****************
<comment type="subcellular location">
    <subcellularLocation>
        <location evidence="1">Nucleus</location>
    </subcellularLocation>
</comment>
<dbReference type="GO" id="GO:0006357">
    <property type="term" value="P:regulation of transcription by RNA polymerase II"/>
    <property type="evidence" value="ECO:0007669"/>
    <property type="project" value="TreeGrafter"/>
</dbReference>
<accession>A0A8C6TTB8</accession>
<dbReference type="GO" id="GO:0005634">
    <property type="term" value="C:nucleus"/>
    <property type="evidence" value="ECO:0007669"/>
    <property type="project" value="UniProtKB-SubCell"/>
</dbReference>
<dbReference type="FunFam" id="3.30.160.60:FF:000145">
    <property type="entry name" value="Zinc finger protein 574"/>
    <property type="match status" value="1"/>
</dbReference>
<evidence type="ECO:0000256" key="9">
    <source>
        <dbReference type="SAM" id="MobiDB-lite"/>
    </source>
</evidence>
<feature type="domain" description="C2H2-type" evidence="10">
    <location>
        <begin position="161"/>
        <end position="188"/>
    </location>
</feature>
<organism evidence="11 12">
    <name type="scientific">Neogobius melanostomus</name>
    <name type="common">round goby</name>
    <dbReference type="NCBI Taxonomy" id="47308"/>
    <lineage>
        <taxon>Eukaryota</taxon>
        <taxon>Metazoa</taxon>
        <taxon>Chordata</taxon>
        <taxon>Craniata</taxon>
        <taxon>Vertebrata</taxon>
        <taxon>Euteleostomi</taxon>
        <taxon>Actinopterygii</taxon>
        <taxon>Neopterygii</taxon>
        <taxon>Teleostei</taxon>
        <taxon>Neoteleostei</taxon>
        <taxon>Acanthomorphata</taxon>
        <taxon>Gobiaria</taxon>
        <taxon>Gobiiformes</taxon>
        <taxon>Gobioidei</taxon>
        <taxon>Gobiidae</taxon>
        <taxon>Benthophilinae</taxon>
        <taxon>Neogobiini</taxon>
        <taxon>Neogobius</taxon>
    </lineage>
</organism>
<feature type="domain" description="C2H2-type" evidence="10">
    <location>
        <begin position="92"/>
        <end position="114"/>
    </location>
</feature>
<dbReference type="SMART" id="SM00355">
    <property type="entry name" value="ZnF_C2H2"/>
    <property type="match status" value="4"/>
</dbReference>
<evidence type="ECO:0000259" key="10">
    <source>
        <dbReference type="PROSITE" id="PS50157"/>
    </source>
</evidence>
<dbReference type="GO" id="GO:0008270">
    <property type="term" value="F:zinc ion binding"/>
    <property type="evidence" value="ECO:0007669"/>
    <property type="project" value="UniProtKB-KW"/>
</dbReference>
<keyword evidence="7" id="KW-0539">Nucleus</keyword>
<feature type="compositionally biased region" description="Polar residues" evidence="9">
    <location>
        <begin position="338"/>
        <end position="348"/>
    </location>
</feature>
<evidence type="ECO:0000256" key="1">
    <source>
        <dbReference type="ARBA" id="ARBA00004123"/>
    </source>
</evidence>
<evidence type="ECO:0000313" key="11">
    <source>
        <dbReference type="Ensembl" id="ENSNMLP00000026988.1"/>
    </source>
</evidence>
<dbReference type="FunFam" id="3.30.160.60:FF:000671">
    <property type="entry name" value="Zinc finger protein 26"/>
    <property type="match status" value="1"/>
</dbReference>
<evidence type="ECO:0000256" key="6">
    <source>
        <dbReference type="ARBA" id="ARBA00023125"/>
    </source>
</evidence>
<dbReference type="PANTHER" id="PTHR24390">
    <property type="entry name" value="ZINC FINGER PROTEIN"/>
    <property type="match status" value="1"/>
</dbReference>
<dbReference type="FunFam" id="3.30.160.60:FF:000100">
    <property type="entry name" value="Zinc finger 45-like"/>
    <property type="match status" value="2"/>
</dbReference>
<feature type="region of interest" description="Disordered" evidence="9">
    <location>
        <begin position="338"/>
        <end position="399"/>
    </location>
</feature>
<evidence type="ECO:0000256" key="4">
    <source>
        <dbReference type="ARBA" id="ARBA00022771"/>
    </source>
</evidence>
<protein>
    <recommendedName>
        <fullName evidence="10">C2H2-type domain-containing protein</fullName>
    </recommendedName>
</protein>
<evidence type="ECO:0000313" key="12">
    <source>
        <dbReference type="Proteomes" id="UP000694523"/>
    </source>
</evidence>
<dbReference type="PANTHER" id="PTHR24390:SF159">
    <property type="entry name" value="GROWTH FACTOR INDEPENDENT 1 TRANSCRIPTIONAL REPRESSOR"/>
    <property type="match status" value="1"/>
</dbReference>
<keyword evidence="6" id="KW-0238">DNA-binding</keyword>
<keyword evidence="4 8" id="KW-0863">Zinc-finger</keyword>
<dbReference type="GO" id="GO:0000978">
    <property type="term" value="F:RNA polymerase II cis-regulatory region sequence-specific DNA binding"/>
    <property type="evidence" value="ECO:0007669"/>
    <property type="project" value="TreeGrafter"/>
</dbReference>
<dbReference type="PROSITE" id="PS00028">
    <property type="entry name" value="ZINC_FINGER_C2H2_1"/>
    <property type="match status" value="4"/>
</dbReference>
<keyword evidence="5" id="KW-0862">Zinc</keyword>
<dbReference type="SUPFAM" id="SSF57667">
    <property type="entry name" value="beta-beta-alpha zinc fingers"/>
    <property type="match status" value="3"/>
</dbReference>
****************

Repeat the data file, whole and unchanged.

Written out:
<comment type="subcellular location">
    <subcellularLocation>
        <location evidence="1">Nucleus</location>
    </subcellularLocation>
</comment>
<dbReference type="GO" id="GO:0006357">
    <property type="term" value="P:regulation of transcription by RNA polymerase II"/>
    <property type="evidence" value="ECO:0007669"/>
    <property type="project" value="TreeGrafter"/>
</dbReference>
<accession>A0A8C6TTB8</accession>
<dbReference type="GO" id="GO:0005634">
    <property type="term" value="C:nucleus"/>
    <property type="evidence" value="ECO:0007669"/>
    <property type="project" value="UniProtKB-SubCell"/>
</dbReference>
<dbReference type="FunFam" id="3.30.160.60:FF:000145">
    <property type="entry name" value="Zinc finger protein 574"/>
    <property type="match status" value="1"/>
</dbReference>
<evidence type="ECO:0000256" key="9">
    <source>
        <dbReference type="SAM" id="MobiDB-lite"/>
    </source>
</evidence>
<feature type="domain" description="C2H2-type" evidence="10">
    <location>
        <begin position="161"/>
        <end position="188"/>
    </location>
</feature>
<organism evidence="11 12">
    <name type="scientific">Neogobius melanostomus</name>
    <name type="common">round goby</name>
    <dbReference type="NCBI Taxonomy" id="47308"/>
    <lineage>
        <taxon>Eukaryota</taxon>
        <taxon>Metazoa</taxon>
        <taxon>Chordata</taxon>
        <taxon>Craniata</taxon>
        <taxon>Vertebrata</taxon>
        <taxon>Euteleostomi</taxon>
        <taxon>Actinopterygii</taxon>
        <taxon>Neopterygii</taxon>
        <taxon>Teleostei</taxon>
        <taxon>Neoteleostei</taxon>
        <taxon>Acanthomorphata</taxon>
        <taxon>Gobiaria</taxon>
        <taxon>Gobiiformes</taxon>
        <taxon>Gobioidei</taxon>
        <taxon>Gobiidae</taxon>
        <taxon>Benthophilinae</taxon>
        <taxon>Neogobiini</taxon>
        <taxon>Neogobius</taxon>
    </lineage>
</organism>
<feature type="domain" description="C2H2-type" evidence="10">
    <location>
        <begin position="92"/>
        <end position="114"/>
    </location>
</feature>
<dbReference type="SMART" id="SM00355">
    <property type="entry name" value="ZnF_C2H2"/>
    <property type="match status" value="4"/>
</dbReference>
<evidence type="ECO:0000259" key="10">
    <source>
        <dbReference type="PROSITE" id="PS50157"/>
    </source>
</evidence>
<dbReference type="GO" id="GO:0008270">
    <property type="term" value="F:zinc ion binding"/>
    <property type="evidence" value="ECO:0007669"/>
    <property type="project" value="UniProtKB-KW"/>
</dbReference>
<keyword evidence="7" id="KW-0539">Nucleus</keyword>
<feature type="compositionally biased region" description="Polar residues" evidence="9">
    <location>
        <begin position="338"/>
        <end position="348"/>
    </location>
</feature>
<evidence type="ECO:0000256" key="1">
    <source>
        <dbReference type="ARBA" id="ARBA00004123"/>
    </source>
</evidence>
<evidence type="ECO:0000313" key="11">
    <source>
        <dbReference type="Ensembl" id="ENSNMLP00000026988.1"/>
    </source>
</evidence>
<dbReference type="FunFam" id="3.30.160.60:FF:000671">
    <property type="entry name" value="Zinc finger protein 26"/>
    <property type="match status" value="1"/>
</dbReference>
<evidence type="ECO:0000256" key="6">
    <source>
        <dbReference type="ARBA" id="ARBA00023125"/>
    </source>
</evidence>
<dbReference type="PANTHER" id="PTHR24390">
    <property type="entry name" value="ZINC FINGER PROTEIN"/>
    <property type="match status" value="1"/>
</dbReference>
<dbReference type="FunFam" id="3.30.160.60:FF:000100">
    <property type="entry name" value="Zinc finger 45-like"/>
    <property type="match status" value="2"/>
</dbReference>
<feature type="region of interest" description="Disordered" evidence="9">
    <location>
        <begin position="338"/>
        <end position="399"/>
    </location>
</feature>
<evidence type="ECO:0000256" key="4">
    <source>
        <dbReference type="ARBA" id="ARBA00022771"/>
    </source>
</evidence>
<protein>
    <recommendedName>
        <fullName evidence="10">C2H2-type domain-containing protein</fullName>
    </recommendedName>
</protein>
<evidence type="ECO:0000313" key="12">
    <source>
        <dbReference type="Proteomes" id="UP000694523"/>
    </source>
</evidence>
<dbReference type="PANTHER" id="PTHR24390:SF159">
    <property type="entry name" value="GROWTH FACTOR INDEPENDENT 1 TRANSCRIPTIONAL REPRESSOR"/>
    <property type="match status" value="1"/>
</dbReference>
<keyword evidence="6" id="KW-0238">DNA-binding</keyword>
<keyword evidence="4 8" id="KW-0863">Zinc-finger</keyword>
<dbReference type="GO" id="GO:0000978">
    <property type="term" value="F:RNA polymerase II cis-regulatory region sequence-specific DNA binding"/>
    <property type="evidence" value="ECO:0007669"/>
    <property type="project" value="TreeGrafter"/>
</dbReference>
<dbReference type="PROSITE" id="PS00028">
    <property type="entry name" value="ZINC_FINGER_C2H2_1"/>
    <property type="match status" value="4"/>
</dbReference>
<keyword evidence="5" id="KW-0862">Zinc</keyword>
<dbReference type="SUPFAM" id="SSF57667">
    <property type="entry name" value="beta-beta-alpha zinc fingers"/>
    <property type="match status" value="3"/>
</dbReference>